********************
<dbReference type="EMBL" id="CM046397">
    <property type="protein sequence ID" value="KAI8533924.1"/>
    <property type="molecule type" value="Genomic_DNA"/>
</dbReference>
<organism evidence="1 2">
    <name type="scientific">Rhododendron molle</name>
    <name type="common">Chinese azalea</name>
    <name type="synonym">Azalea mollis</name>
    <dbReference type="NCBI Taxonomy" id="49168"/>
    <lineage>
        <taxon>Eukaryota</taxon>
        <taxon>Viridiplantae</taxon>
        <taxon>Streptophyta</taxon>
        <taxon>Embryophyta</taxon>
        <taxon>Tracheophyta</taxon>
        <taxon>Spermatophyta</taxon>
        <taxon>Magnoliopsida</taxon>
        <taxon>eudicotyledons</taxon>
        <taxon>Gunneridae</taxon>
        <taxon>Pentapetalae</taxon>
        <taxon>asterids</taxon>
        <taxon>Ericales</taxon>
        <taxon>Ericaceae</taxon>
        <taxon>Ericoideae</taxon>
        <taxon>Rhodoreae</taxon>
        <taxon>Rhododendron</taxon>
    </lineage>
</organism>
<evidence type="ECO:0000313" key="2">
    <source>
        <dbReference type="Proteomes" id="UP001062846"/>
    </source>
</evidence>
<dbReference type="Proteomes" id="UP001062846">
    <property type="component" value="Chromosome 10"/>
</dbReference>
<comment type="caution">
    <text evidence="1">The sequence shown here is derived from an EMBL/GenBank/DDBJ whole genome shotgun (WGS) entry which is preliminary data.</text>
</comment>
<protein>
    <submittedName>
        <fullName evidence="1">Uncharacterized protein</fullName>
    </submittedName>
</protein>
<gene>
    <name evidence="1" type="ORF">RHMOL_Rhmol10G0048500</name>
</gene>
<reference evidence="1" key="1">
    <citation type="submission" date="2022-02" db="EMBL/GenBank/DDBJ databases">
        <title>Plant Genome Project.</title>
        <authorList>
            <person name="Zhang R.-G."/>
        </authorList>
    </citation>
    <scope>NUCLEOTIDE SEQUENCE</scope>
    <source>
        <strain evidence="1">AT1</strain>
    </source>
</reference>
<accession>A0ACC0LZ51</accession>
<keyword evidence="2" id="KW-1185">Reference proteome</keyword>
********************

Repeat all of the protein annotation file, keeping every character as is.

<dbReference type="EMBL" id="CM046397">
    <property type="protein sequence ID" value="KAI8533924.1"/>
    <property type="molecule type" value="Genomic_DNA"/>
</dbReference>
<organism evidence="1 2">
    <name type="scientific">Rhododendron molle</name>
    <name type="common">Chinese azalea</name>
    <name type="synonym">Azalea mollis</name>
    <dbReference type="NCBI Taxonomy" id="49168"/>
    <lineage>
        <taxon>Eukaryota</taxon>
        <taxon>Viridiplantae</taxon>
        <taxon>Streptophyta</taxon>
        <taxon>Embryophyta</taxon>
        <taxon>Tracheophyta</taxon>
        <taxon>Spermatophyta</taxon>
        <taxon>Magnoliopsida</taxon>
        <taxon>eudicotyledons</taxon>
        <taxon>Gunneridae</taxon>
        <taxon>Pentapetalae</taxon>
        <taxon>asterids</taxon>
        <taxon>Ericales</taxon>
        <taxon>Ericaceae</taxon>
        <taxon>Ericoideae</taxon>
        <taxon>Rhodoreae</taxon>
        <taxon>Rhododendron</taxon>
    </lineage>
</organism>
<evidence type="ECO:0000313" key="2">
    <source>
        <dbReference type="Proteomes" id="UP001062846"/>
    </source>
</evidence>
<dbReference type="Proteomes" id="UP001062846">
    <property type="component" value="Chromosome 10"/>
</dbReference>
<comment type="caution">
    <text evidence="1">The sequence shown here is derived from an EMBL/GenBank/DDBJ whole genome shotgun (WGS) entry which is preliminary data.</text>
</comment>
<protein>
    <submittedName>
        <fullName evidence="1">Uncharacterized protein</fullName>
    </submittedName>
</protein>
<gene>
    <name evidence="1" type="ORF">RHMOL_Rhmol10G0048500</name>
</gene>
<reference evidence="1" key="1">
    <citation type="submission" date="2022-02" db="EMBL/GenBank/DDBJ databases">
        <title>Plant Genome Project.</title>
        <authorList>
            <person name="Zhang R.-G."/>
        </authorList>
    </citation>
    <scope>NUCLEOTIDE SEQUENCE</scope>
    <source>
        <strain evidence="1">AT1</strain>
    </source>
</reference>
<accession>A0ACC0LZ51</accession>
<keyword evidence="2" id="KW-1185">Reference proteome</keyword>